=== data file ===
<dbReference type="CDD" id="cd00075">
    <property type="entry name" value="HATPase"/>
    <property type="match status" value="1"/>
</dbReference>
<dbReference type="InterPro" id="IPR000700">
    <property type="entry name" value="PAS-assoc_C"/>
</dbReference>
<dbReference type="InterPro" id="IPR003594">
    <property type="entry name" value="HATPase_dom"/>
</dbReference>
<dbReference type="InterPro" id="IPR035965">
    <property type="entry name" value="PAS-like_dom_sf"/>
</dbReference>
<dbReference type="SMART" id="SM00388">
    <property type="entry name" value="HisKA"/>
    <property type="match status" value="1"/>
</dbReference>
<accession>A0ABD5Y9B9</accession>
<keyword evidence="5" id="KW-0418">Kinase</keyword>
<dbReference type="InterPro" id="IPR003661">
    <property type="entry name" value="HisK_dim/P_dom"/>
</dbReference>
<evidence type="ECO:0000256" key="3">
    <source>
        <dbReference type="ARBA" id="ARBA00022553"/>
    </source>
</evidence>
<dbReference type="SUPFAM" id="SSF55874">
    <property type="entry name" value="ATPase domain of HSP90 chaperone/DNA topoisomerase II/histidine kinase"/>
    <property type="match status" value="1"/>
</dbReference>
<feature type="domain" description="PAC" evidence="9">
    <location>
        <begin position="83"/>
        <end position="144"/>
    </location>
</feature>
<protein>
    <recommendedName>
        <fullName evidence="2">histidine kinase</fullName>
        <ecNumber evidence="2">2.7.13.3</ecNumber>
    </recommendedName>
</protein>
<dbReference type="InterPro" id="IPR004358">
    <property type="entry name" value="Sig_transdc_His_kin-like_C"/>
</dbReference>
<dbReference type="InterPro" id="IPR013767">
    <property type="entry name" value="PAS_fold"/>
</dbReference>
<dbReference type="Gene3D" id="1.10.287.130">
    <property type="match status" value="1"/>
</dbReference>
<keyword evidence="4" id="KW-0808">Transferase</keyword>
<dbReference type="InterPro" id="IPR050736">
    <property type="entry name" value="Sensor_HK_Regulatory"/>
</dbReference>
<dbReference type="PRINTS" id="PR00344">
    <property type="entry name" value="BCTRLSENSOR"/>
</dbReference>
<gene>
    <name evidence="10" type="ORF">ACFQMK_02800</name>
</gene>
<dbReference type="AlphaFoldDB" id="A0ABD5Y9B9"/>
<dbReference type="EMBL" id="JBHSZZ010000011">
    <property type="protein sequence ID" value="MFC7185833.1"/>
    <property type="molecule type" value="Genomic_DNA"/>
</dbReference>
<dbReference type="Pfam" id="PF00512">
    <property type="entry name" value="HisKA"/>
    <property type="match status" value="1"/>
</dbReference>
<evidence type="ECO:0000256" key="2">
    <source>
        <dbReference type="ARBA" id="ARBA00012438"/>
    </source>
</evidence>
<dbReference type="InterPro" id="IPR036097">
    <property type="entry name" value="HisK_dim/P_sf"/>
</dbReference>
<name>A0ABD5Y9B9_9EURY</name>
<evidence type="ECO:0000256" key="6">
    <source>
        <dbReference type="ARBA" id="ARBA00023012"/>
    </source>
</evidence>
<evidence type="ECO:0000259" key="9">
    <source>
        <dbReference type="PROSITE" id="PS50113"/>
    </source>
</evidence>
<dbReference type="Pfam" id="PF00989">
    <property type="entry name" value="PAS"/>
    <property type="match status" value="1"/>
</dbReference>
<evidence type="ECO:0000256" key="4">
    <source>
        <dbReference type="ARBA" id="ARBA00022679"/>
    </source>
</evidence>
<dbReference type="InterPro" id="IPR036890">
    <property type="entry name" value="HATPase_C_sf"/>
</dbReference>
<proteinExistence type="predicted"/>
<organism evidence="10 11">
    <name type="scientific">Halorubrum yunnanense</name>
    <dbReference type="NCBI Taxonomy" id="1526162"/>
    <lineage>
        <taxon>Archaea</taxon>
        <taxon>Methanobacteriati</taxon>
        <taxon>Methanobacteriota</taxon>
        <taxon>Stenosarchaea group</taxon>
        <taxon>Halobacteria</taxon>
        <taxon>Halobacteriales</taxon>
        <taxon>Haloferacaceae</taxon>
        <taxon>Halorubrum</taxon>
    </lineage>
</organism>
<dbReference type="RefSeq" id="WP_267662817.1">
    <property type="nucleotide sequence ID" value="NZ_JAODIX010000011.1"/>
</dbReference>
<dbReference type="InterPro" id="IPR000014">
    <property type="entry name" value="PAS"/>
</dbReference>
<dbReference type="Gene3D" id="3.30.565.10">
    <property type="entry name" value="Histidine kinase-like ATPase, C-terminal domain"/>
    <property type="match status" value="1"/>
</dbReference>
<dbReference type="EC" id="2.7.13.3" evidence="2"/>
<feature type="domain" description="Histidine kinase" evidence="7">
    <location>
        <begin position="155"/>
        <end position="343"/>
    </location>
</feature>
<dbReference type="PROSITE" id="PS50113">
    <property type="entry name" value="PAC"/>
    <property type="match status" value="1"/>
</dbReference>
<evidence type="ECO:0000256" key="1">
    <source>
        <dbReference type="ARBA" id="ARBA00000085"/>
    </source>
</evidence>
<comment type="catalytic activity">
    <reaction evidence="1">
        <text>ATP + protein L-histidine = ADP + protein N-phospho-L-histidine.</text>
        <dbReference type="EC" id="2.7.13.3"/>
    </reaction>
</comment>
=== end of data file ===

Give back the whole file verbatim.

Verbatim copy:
<dbReference type="CDD" id="cd00075">
    <property type="entry name" value="HATPase"/>
    <property type="match status" value="1"/>
</dbReference>
<dbReference type="InterPro" id="IPR000700">
    <property type="entry name" value="PAS-assoc_C"/>
</dbReference>
<dbReference type="InterPro" id="IPR003594">
    <property type="entry name" value="HATPase_dom"/>
</dbReference>
<dbReference type="InterPro" id="IPR035965">
    <property type="entry name" value="PAS-like_dom_sf"/>
</dbReference>
<dbReference type="SMART" id="SM00388">
    <property type="entry name" value="HisKA"/>
    <property type="match status" value="1"/>
</dbReference>
<accession>A0ABD5Y9B9</accession>
<keyword evidence="5" id="KW-0418">Kinase</keyword>
<dbReference type="InterPro" id="IPR003661">
    <property type="entry name" value="HisK_dim/P_dom"/>
</dbReference>
<evidence type="ECO:0000256" key="3">
    <source>
        <dbReference type="ARBA" id="ARBA00022553"/>
    </source>
</evidence>
<dbReference type="SUPFAM" id="SSF55874">
    <property type="entry name" value="ATPase domain of HSP90 chaperone/DNA topoisomerase II/histidine kinase"/>
    <property type="match status" value="1"/>
</dbReference>
<feature type="domain" description="PAC" evidence="9">
    <location>
        <begin position="83"/>
        <end position="144"/>
    </location>
</feature>
<protein>
    <recommendedName>
        <fullName evidence="2">histidine kinase</fullName>
        <ecNumber evidence="2">2.7.13.3</ecNumber>
    </recommendedName>
</protein>
<dbReference type="InterPro" id="IPR004358">
    <property type="entry name" value="Sig_transdc_His_kin-like_C"/>
</dbReference>
<dbReference type="InterPro" id="IPR013767">
    <property type="entry name" value="PAS_fold"/>
</dbReference>
<dbReference type="Gene3D" id="1.10.287.130">
    <property type="match status" value="1"/>
</dbReference>
<keyword evidence="4" id="KW-0808">Transferase</keyword>
<dbReference type="InterPro" id="IPR050736">
    <property type="entry name" value="Sensor_HK_Regulatory"/>
</dbReference>
<dbReference type="PRINTS" id="PR00344">
    <property type="entry name" value="BCTRLSENSOR"/>
</dbReference>
<gene>
    <name evidence="10" type="ORF">ACFQMK_02800</name>
</gene>
<dbReference type="AlphaFoldDB" id="A0ABD5Y9B9"/>
<dbReference type="EMBL" id="JBHSZZ010000011">
    <property type="protein sequence ID" value="MFC7185833.1"/>
    <property type="molecule type" value="Genomic_DNA"/>
</dbReference>
<dbReference type="Pfam" id="PF00512">
    <property type="entry name" value="HisKA"/>
    <property type="match status" value="1"/>
</dbReference>
<evidence type="ECO:0000256" key="2">
    <source>
        <dbReference type="ARBA" id="ARBA00012438"/>
    </source>
</evidence>
<dbReference type="InterPro" id="IPR036097">
    <property type="entry name" value="HisK_dim/P_sf"/>
</dbReference>
<name>A0ABD5Y9B9_9EURY</name>
<evidence type="ECO:0000256" key="6">
    <source>
        <dbReference type="ARBA" id="ARBA00023012"/>
    </source>
</evidence>
<evidence type="ECO:0000259" key="9">
    <source>
        <dbReference type="PROSITE" id="PS50113"/>
    </source>
</evidence>
<dbReference type="Pfam" id="PF00989">
    <property type="entry name" value="PAS"/>
    <property type="match status" value="1"/>
</dbReference>
<evidence type="ECO:0000256" key="4">
    <source>
        <dbReference type="ARBA" id="ARBA00022679"/>
    </source>
</evidence>
<dbReference type="InterPro" id="IPR036890">
    <property type="entry name" value="HATPase_C_sf"/>
</dbReference>
<proteinExistence type="predicted"/>
<organism evidence="10 11">
    <name type="scientific">Halorubrum yunnanense</name>
    <dbReference type="NCBI Taxonomy" id="1526162"/>
    <lineage>
        <taxon>Archaea</taxon>
        <taxon>Methanobacteriati</taxon>
        <taxon>Methanobacteriota</taxon>
        <taxon>Stenosarchaea group</taxon>
        <taxon>Halobacteria</taxon>
        <taxon>Halobacteriales</taxon>
        <taxon>Haloferacaceae</taxon>
        <taxon>Halorubrum</taxon>
    </lineage>
</organism>
<dbReference type="RefSeq" id="WP_267662817.1">
    <property type="nucleotide sequence ID" value="NZ_JAODIX010000011.1"/>
</dbReference>
<dbReference type="InterPro" id="IPR000014">
    <property type="entry name" value="PAS"/>
</dbReference>
<dbReference type="Gene3D" id="3.30.565.10">
    <property type="entry name" value="Histidine kinase-like ATPase, C-terminal domain"/>
    <property type="match status" value="1"/>
</dbReference>
<dbReference type="EC" id="2.7.13.3" evidence="2"/>
<feature type="domain" description="Histidine kinase" evidence="7">
    <location>
        <begin position="155"/>
        <end position="343"/>
    </location>
</feature>
<dbReference type="PROSITE" id="PS50113">
    <property type="entry name" value="PAC"/>
    <property type="match status" value="1"/>
</dbReference>
<evidence type="ECO:0000256" key="1">
    <source>
        <dbReference type="ARBA" id="ARBA00000085"/>
    </source>
</evidence>
<comment type="catalytic activity">
    <reaction evidence="1">
        <text>ATP + protein L-histidine = ADP + protein N-phospho-L-histidine.</text>
        <dbReference type="EC" id="2.7.13.3"/>
    </reaction>
</comment>